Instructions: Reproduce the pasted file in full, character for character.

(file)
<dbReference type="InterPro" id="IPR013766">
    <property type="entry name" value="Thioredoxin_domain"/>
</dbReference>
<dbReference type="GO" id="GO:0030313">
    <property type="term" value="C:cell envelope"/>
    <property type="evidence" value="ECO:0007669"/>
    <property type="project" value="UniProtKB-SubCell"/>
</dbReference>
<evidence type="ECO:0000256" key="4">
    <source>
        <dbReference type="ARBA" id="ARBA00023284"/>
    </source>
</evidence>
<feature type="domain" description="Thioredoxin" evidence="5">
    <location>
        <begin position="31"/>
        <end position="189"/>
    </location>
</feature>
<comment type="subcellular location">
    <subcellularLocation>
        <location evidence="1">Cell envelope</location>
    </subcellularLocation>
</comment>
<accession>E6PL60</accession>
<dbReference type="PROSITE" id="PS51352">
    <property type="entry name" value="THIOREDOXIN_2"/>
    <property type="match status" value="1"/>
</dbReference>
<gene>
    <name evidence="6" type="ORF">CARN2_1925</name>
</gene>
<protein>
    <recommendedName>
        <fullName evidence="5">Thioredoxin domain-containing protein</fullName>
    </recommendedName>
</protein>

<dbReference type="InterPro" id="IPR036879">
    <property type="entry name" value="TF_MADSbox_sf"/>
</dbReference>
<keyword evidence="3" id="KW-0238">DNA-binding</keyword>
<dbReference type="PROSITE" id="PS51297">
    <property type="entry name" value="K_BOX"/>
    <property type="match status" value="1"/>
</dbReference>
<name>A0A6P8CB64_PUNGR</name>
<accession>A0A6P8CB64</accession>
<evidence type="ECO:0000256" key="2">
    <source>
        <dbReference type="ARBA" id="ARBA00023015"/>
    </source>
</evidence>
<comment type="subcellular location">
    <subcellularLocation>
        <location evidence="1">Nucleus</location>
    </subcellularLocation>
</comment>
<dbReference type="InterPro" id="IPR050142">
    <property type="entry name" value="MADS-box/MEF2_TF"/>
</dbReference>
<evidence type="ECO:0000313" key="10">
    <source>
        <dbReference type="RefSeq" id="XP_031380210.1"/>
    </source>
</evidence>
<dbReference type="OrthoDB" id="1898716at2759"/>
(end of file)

<dbReference type="InterPro" id="IPR013766">
    <property type="entry name" value="Thioredoxin_domain"/>
</dbReference>
<dbReference type="GO" id="GO:0030313">
    <property type="term" value="C:cell envelope"/>
    <property type="evidence" value="ECO:0007669"/>
    <property type="project" value="UniProtKB-SubCell"/>
</dbReference>
<evidence type="ECO:0000256" key="4">
    <source>
        <dbReference type="ARBA" id="ARBA00023284"/>
    </source>
</evidence>
<feature type="domain" description="Thioredoxin" evidence="5">
    <location>
        <begin position="31"/>
        <end position="189"/>
    </location>
</feature>
<comment type="subcellular location">
    <subcellularLocation>
        <location evidence="1">Cell envelope</location>
    </subcellularLocation>
</comment>
<accession>E6PL60</accession>
<dbReference type="PROSITE" id="PS51352">
    <property type="entry name" value="THIOREDOXIN_2"/>
    <property type="match status" value="1"/>
</dbReference>
<gene>
    <name evidence="6" type="ORF">CARN2_1925</name>
</gene>
<protein>
    <recommendedName>
        <fullName evidence="5">Thioredoxin domain-containing protein</fullName>
    </recommendedName>
</protein>

<dbReference type="InterPro" id="IPR036879">
    <property type="entry name" value="TF_MADSbox_sf"/>
</dbReference>
<keyword evidence="3" id="KW-0238">DNA-binding</keyword>
<dbReference type="PROSITE" id="PS51297">
    <property type="entry name" value="K_BOX"/>
    <property type="match status" value="1"/>
</dbReference>
<name>A0A6P8CB64_PUNGR</name>
<accession>A0A6P8CB64</accession>
<evidence type="ECO:0000256" key="2">
    <source>
        <dbReference type="ARBA" id="ARBA00023015"/>
    </source>
</evidence>
<comment type="subcellular location">
    <subcellularLocation>
        <location evidence="1">Nucleus</location>
    </subcellularLocation>
</comment>
<dbReference type="InterPro" id="IPR050142">
    <property type="entry name" value="MADS-box/MEF2_TF"/>
</dbReference>
<evidence type="ECO:0000313" key="10">
    <source>
        <dbReference type="RefSeq" id="XP_031380210.1"/>
    </source>
</evidence>
<dbReference type="OrthoDB" id="1898716at2759"/>